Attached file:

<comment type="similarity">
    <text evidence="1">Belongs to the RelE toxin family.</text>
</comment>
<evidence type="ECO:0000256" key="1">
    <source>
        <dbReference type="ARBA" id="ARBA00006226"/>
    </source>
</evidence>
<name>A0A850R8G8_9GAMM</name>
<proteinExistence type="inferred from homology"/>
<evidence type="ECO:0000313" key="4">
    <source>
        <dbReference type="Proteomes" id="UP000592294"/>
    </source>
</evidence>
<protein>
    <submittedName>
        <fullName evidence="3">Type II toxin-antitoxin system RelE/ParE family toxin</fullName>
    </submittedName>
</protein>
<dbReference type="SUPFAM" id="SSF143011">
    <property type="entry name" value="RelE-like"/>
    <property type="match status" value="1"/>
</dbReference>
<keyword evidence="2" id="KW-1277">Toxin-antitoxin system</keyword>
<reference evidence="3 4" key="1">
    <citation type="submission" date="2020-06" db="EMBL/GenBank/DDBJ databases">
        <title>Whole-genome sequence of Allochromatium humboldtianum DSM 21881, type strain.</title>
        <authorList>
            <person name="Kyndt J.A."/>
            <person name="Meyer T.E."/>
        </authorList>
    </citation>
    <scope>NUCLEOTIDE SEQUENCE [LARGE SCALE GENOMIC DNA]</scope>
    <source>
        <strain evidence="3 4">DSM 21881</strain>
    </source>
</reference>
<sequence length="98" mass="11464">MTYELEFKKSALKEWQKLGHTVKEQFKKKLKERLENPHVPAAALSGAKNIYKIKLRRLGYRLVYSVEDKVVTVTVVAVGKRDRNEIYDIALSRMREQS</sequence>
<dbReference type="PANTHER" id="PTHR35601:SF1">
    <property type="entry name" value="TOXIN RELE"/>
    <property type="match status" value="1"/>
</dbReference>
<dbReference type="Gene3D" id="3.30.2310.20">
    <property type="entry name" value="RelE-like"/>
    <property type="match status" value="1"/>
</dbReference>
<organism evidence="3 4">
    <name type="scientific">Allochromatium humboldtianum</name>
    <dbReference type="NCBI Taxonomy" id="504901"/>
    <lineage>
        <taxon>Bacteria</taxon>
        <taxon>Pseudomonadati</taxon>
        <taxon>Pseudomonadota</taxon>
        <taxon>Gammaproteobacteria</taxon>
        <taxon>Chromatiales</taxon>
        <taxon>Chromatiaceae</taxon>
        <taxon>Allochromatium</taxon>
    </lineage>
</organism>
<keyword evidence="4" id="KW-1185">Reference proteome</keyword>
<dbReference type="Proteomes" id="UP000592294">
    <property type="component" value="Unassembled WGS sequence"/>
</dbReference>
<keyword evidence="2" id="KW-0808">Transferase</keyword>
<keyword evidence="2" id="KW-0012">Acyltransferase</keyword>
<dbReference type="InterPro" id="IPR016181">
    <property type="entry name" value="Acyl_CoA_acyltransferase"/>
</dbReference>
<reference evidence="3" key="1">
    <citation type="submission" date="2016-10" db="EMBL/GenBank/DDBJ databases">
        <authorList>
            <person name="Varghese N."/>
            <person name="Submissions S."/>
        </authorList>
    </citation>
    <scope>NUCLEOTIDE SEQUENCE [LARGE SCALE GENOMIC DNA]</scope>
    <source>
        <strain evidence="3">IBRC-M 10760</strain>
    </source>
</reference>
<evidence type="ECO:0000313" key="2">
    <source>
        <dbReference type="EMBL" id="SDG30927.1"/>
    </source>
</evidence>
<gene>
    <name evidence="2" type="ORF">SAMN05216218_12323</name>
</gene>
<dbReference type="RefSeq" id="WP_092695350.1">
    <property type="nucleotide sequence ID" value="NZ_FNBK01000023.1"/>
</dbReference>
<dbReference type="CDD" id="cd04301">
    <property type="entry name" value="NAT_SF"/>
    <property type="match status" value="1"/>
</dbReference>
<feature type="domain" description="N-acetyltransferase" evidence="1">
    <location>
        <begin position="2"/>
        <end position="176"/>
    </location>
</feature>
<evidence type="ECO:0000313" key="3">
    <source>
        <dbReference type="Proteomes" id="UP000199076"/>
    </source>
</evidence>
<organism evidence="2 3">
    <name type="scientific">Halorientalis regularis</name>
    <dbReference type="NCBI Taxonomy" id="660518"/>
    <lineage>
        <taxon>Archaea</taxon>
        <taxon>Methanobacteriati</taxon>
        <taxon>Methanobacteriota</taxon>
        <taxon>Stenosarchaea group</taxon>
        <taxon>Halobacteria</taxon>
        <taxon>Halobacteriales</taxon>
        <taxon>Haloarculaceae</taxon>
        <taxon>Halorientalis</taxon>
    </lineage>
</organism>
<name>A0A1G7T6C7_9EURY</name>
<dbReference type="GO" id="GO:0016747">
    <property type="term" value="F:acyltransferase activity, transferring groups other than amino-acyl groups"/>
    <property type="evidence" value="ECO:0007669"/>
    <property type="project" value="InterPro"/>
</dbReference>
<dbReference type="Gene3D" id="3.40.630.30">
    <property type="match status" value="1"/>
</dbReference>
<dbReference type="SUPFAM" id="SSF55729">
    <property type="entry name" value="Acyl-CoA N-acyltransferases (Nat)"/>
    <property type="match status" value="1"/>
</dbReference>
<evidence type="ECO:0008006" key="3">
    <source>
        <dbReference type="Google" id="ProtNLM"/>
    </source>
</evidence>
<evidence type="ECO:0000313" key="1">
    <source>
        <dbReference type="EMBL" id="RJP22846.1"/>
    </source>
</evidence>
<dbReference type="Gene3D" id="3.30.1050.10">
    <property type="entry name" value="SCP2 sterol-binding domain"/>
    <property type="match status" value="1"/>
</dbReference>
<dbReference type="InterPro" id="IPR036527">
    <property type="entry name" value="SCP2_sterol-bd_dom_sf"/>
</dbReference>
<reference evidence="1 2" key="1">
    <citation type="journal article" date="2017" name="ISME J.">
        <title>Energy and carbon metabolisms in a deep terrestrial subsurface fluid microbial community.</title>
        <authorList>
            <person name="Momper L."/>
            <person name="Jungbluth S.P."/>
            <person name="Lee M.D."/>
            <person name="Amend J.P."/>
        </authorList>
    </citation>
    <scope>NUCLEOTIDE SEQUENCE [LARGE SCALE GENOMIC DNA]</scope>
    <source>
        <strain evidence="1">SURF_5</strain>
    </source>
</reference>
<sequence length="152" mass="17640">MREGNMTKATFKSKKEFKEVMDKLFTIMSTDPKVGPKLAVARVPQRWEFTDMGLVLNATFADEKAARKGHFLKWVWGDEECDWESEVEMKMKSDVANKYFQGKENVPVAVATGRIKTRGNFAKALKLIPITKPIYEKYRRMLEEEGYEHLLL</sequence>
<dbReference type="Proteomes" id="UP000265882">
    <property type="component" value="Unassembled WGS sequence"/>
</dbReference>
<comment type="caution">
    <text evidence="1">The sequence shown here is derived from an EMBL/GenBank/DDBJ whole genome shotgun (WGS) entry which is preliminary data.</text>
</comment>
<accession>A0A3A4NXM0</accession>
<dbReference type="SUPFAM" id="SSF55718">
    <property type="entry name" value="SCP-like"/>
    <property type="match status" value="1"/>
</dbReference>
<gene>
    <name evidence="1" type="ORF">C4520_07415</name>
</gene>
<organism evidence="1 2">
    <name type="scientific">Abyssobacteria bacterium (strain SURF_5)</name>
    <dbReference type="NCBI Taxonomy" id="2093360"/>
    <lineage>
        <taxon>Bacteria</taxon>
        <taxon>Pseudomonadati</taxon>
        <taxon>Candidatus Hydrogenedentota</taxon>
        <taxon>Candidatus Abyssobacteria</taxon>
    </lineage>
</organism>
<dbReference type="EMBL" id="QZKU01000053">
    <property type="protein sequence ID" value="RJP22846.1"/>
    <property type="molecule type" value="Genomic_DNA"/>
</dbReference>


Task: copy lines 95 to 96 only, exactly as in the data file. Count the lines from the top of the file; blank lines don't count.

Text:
    <property type="match status" value="1"/>
</dbReference>